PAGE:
Directed by: John Wells.
Written by: John Wells.
Starring: Ben Affleck (Bobby Walker), Tommy Lee Jones (Gene McClary), Chris Cooper (Phil Woodward), Rosemarie DeWitt (Maggie Walker), Kevin Costner (Jack Dolan), Craig T. Nelson (James Salinger), Maria Bello (Sally Wilcox), Anthony O'Leary (Drew), Eamonn Walker (Danny).
Corporations today are built to make money for the stockholders. Employees are little more than an expense line on the income statement that can be cut adrift as when the company needs to bolster its bottom line. Executives would never think of cutting their own salaries and bonuses - even though study after study show that the CEOs of major corporations make several hundred times more than most of their employees. It doesn’t matter to them when they fire hundreds or thousands of their employees - they don’t even know them.
The Company Men brings this reality home by focusing on a major corporation run by CEO James Salinger (Craig T. Nelson), who needs to get the stock price up to try and prevent a corporate takeover. In order to do that, he fires many of his employees - including Bobby Walker (Ben Affleck), a salesman for the company making a hell of a lot of money. But he spends a lot of money as well. The company graciously offers to pay for 4 months at the employee placement facility. He thinks that with his MBA, and his experience, he’ll get a job quickly- but then he realizes that there are a lot of MBA’s out there - many of them younger, with no family tying them down, who are willing to work longer hours, travel more for less money. If there is little market for Bobby, then there is almost no market for his co-worker Phil (Chris Cooper) - who worked his way up from the factory floor, has no degree, and is pushing 60. Not even Salinger’s best friend Gene (Tommy Lee Jones) is immune to downsizing - although he has his millions of stock options to fall back on - whose biggest flaw seems to be that he thinks that the company owes some loyalty to the people who helped build it. It contrasts this world with the world of Jack Dolan (Kevin Costner), Bobby’s brother in law who runs his own contracting company, and is willing to lose a little money if it keeps his employees working.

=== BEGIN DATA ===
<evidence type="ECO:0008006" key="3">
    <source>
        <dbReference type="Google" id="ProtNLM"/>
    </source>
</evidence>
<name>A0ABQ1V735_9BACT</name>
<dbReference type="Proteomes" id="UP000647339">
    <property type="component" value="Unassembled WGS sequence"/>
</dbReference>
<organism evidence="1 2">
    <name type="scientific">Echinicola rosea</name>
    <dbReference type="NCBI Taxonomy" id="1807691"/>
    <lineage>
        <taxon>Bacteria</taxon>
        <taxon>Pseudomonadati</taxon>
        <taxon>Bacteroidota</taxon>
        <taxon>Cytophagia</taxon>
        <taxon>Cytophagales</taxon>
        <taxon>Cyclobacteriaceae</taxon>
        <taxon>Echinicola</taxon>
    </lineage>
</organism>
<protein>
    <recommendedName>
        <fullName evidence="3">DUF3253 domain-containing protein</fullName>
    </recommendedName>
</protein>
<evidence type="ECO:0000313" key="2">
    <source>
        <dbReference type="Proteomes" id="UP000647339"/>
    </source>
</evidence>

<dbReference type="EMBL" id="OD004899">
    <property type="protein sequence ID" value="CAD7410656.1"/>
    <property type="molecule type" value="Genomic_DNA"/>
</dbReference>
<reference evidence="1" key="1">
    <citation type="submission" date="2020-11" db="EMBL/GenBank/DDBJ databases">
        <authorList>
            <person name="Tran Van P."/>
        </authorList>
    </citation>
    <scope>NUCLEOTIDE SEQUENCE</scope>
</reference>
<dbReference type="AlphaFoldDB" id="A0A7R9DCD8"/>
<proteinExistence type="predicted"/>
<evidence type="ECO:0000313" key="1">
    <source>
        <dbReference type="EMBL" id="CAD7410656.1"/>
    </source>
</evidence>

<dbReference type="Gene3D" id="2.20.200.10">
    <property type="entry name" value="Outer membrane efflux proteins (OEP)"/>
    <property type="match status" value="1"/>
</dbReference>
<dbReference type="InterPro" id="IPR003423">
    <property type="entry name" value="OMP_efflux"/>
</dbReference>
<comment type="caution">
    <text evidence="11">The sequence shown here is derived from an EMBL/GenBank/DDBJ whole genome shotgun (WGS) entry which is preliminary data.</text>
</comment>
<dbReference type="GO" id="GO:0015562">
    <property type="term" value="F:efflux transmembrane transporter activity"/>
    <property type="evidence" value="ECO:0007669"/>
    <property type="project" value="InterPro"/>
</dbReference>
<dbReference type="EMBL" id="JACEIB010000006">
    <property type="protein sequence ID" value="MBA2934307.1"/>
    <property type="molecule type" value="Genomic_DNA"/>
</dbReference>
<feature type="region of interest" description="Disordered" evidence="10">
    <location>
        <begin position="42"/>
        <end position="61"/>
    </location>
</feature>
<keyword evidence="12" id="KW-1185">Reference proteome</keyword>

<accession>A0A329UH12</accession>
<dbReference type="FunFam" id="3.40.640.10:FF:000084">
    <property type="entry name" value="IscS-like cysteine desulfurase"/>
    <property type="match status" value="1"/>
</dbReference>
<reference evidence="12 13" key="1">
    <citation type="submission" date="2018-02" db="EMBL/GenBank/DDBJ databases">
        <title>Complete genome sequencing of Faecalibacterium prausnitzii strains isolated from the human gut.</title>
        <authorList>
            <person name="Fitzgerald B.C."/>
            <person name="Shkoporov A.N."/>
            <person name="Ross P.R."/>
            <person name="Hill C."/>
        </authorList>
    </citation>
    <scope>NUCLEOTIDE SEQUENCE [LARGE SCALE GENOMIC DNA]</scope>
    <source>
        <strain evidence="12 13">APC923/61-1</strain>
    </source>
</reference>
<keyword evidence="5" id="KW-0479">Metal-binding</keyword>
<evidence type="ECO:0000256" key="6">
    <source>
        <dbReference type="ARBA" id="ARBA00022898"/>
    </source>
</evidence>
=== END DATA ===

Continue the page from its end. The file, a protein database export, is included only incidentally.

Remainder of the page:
The Company Men effectively dramatizes a situation that is all too common in today’s world. The economy is still in a recession, and one of the reasons why is because of situations like this. It is hard for the economy to recover when companies fire their employees, ensuring that they have no money to spend on the products they make.
The acting in the movie is effective. Ben Affleck seems to have found his groove as he has grown older - he doesn’t try as hard, and is more relaxed and is effective as an everyman. Chris Cooper channels his rage into his character, but remains sympathetic throughout. Tommy Lee Jones is excellent as the conflicted executive. Kevin Costner is effectively blue collar, even if he tries to hard to nail the Boston accent. And Rosemarie Dewitt, so good in Rachel Getting Married a few years ago, is quite good as Affleck’s wife. The rest of the cast is pretty much wasted- it saddens me to see an actress of Maria Bello’s caliber reduced to the sort of non-role she plays here.
But what keeps The Company Men from being a great film is that none of these characters are all that complex - they are defined early in the film, and never really change all that much. They remain types - effective types in most circumstances, and certainly useful for Wells to make his point, but not all that interesting apart from their roles in the film.
The Company Men is still a good film. It is one of the few dramatic films I can think of that actually tries to dramatize the current financial crisis - to put a human face on it if you will. And for that, it deserves praise.